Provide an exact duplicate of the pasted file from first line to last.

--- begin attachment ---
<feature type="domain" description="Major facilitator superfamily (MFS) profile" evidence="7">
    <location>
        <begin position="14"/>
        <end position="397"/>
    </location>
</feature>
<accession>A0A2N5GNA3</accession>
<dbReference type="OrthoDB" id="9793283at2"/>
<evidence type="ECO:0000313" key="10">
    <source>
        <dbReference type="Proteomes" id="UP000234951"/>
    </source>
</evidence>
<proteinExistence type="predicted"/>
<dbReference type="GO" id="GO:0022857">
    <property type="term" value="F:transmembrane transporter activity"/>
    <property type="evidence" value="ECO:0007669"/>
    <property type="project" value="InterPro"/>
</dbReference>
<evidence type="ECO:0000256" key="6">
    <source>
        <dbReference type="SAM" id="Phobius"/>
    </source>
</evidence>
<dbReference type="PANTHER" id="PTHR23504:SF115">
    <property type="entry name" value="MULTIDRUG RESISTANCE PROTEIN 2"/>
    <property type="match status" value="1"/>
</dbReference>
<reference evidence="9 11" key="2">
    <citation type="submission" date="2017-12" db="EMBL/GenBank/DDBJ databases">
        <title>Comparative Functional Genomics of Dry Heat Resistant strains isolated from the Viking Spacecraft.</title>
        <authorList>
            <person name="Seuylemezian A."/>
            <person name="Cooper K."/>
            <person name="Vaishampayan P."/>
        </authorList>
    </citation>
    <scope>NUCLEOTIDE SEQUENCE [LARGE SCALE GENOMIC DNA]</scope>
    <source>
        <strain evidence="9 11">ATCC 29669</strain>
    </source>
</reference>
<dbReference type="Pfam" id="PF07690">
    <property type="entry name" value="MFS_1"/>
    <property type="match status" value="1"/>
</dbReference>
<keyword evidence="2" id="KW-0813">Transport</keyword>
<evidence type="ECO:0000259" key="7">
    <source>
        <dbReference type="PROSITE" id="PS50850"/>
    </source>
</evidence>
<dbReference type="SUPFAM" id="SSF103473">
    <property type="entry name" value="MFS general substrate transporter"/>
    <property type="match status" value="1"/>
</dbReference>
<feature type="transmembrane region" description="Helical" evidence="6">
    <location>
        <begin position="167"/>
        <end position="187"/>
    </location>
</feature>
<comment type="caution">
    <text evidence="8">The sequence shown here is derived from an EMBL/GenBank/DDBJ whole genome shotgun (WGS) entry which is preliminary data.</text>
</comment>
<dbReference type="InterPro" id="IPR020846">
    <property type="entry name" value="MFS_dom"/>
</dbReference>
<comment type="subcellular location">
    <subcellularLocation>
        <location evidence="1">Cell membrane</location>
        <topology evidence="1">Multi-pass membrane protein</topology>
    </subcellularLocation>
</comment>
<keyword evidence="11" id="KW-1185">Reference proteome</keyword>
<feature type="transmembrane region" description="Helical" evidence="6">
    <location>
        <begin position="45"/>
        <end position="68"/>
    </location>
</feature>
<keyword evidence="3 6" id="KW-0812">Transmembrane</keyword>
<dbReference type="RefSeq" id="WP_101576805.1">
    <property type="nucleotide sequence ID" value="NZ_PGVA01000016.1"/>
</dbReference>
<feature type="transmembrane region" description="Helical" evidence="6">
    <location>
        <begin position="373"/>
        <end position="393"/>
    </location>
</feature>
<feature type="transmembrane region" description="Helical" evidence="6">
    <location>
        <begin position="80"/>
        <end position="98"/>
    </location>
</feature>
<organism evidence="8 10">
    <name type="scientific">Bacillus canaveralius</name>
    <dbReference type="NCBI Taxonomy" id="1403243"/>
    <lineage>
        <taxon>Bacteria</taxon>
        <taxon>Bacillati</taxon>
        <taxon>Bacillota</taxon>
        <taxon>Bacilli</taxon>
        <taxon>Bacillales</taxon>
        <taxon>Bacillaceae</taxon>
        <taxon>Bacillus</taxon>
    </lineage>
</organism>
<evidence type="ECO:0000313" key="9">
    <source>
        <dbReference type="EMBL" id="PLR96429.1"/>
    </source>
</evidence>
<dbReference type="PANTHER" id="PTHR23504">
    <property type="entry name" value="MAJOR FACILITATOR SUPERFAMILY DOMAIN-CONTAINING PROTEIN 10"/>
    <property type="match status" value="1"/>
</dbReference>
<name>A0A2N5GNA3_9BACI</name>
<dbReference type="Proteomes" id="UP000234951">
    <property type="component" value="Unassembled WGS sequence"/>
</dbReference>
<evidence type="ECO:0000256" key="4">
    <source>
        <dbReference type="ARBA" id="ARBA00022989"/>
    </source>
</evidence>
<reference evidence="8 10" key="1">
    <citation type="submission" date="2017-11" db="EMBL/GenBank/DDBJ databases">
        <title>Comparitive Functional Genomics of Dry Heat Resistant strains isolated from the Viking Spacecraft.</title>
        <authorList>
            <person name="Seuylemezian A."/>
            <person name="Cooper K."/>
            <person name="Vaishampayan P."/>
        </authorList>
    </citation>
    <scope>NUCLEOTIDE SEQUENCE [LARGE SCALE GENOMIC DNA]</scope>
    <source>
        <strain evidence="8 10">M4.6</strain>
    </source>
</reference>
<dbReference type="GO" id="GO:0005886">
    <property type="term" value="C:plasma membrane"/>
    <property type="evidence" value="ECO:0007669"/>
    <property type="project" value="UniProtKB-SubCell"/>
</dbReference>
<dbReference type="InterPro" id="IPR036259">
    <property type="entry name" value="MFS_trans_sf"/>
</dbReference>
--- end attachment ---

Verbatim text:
<feature type="domain" description="Major facilitator superfamily (MFS) profile" evidence="7">
    <location>
        <begin position="14"/>
        <end position="397"/>
    </location>
</feature>
<accession>A0A2N5GNA3</accession>
<dbReference type="OrthoDB" id="9793283at2"/>
<evidence type="ECO:0000313" key="10">
    <source>
        <dbReference type="Proteomes" id="UP000234951"/>
    </source>
</evidence>
<proteinExistence type="predicted"/>
<dbReference type="GO" id="GO:0022857">
    <property type="term" value="F:transmembrane transporter activity"/>
    <property type="evidence" value="ECO:0007669"/>
    <property type="project" value="InterPro"/>
</dbReference>
<evidence type="ECO:0000256" key="6">
    <source>
        <dbReference type="SAM" id="Phobius"/>
    </source>
</evidence>
<dbReference type="PANTHER" id="PTHR23504:SF115">
    <property type="entry name" value="MULTIDRUG RESISTANCE PROTEIN 2"/>
    <property type="match status" value="1"/>
</dbReference>
<reference evidence="9 11" key="2">
    <citation type="submission" date="2017-12" db="EMBL/GenBank/DDBJ databases">
        <title>Comparative Functional Genomics of Dry Heat Resistant strains isolated from the Viking Spacecraft.</title>
        <authorList>
            <person name="Seuylemezian A."/>
            <person name="Cooper K."/>
            <person name="Vaishampayan P."/>
        </authorList>
    </citation>
    <scope>NUCLEOTIDE SEQUENCE [LARGE SCALE GENOMIC DNA]</scope>
    <source>
        <strain evidence="9 11">ATCC 29669</strain>
    </source>
</reference>
<dbReference type="Pfam" id="PF07690">
    <property type="entry name" value="MFS_1"/>
    <property type="match status" value="1"/>
</dbReference>
<keyword evidence="2" id="KW-0813">Transport</keyword>
<evidence type="ECO:0000259" key="7">
    <source>
        <dbReference type="PROSITE" id="PS50850"/>
    </source>
</evidence>
<dbReference type="SUPFAM" id="SSF103473">
    <property type="entry name" value="MFS general substrate transporter"/>
    <property type="match status" value="1"/>
</dbReference>
<feature type="transmembrane region" description="Helical" evidence="6">
    <location>
        <begin position="167"/>
        <end position="187"/>
    </location>
</feature>
<comment type="caution">
    <text evidence="8">The sequence shown here is derived from an EMBL/GenBank/DDBJ whole genome shotgun (WGS) entry which is preliminary data.</text>
</comment>
<dbReference type="InterPro" id="IPR020846">
    <property type="entry name" value="MFS_dom"/>
</dbReference>
<comment type="subcellular location">
    <subcellularLocation>
        <location evidence="1">Cell membrane</location>
        <topology evidence="1">Multi-pass membrane protein</topology>
    </subcellularLocation>
</comment>
<keyword evidence="11" id="KW-1185">Reference proteome</keyword>
<feature type="transmembrane region" description="Helical" evidence="6">
    <location>
        <begin position="45"/>
        <end position="68"/>
    </location>
</feature>
<keyword evidence="3 6" id="KW-0812">Transmembrane</keyword>
<dbReference type="RefSeq" id="WP_101576805.1">
    <property type="nucleotide sequence ID" value="NZ_PGVA01000016.1"/>
</dbReference>
<feature type="transmembrane region" description="Helical" evidence="6">
    <location>
        <begin position="373"/>
        <end position="393"/>
    </location>
</feature>
<feature type="transmembrane region" description="Helical" evidence="6">
    <location>
        <begin position="80"/>
        <end position="98"/>
    </location>
</feature>
<organism evidence="8 10">
    <name type="scientific">Bacillus canaveralius</name>
    <dbReference type="NCBI Taxonomy" id="1403243"/>
    <lineage>
        <taxon>Bacteria</taxon>
        <taxon>Bacillati</taxon>
        <taxon>Bacillota</taxon>
        <taxon>Bacilli</taxon>
        <taxon>Bacillales</taxon>
        <taxon>Bacillaceae</taxon>
        <taxon>Bacillus</taxon>
    </lineage>
</organism>
<evidence type="ECO:0000313" key="9">
    <source>
        <dbReference type="EMBL" id="PLR96429.1"/>
    </source>
</evidence>
<dbReference type="PANTHER" id="PTHR23504">
    <property type="entry name" value="MAJOR FACILITATOR SUPERFAMILY DOMAIN-CONTAINING PROTEIN 10"/>
    <property type="match status" value="1"/>
</dbReference>
<name>A0A2N5GNA3_9BACI</name>
<dbReference type="Proteomes" id="UP000234951">
    <property type="component" value="Unassembled WGS sequence"/>
</dbReference>
<evidence type="ECO:0000256" key="4">
    <source>
        <dbReference type="ARBA" id="ARBA00022989"/>
    </source>
</evidence>
<reference evidence="8 10" key="1">
    <citation type="submission" date="2017-11" db="EMBL/GenBank/DDBJ databases">
        <title>Comparitive Functional Genomics of Dry Heat Resistant strains isolated from the Viking Spacecraft.</title>
        <authorList>
            <person name="Seuylemezian A."/>
            <person name="Cooper K."/>
            <person name="Vaishampayan P."/>
        </authorList>
    </citation>
    <scope>NUCLEOTIDE SEQUENCE [LARGE SCALE GENOMIC DNA]</scope>
    <source>
        <strain evidence="8 10">M4.6</strain>
    </source>
</reference>
<dbReference type="GO" id="GO:0005886">
    <property type="term" value="C:plasma membrane"/>
    <property type="evidence" value="ECO:0007669"/>
    <property type="project" value="UniProtKB-SubCell"/>
</dbReference>
<dbReference type="InterPro" id="IPR036259">
    <property type="entry name" value="MFS_trans_sf"/>
</dbReference>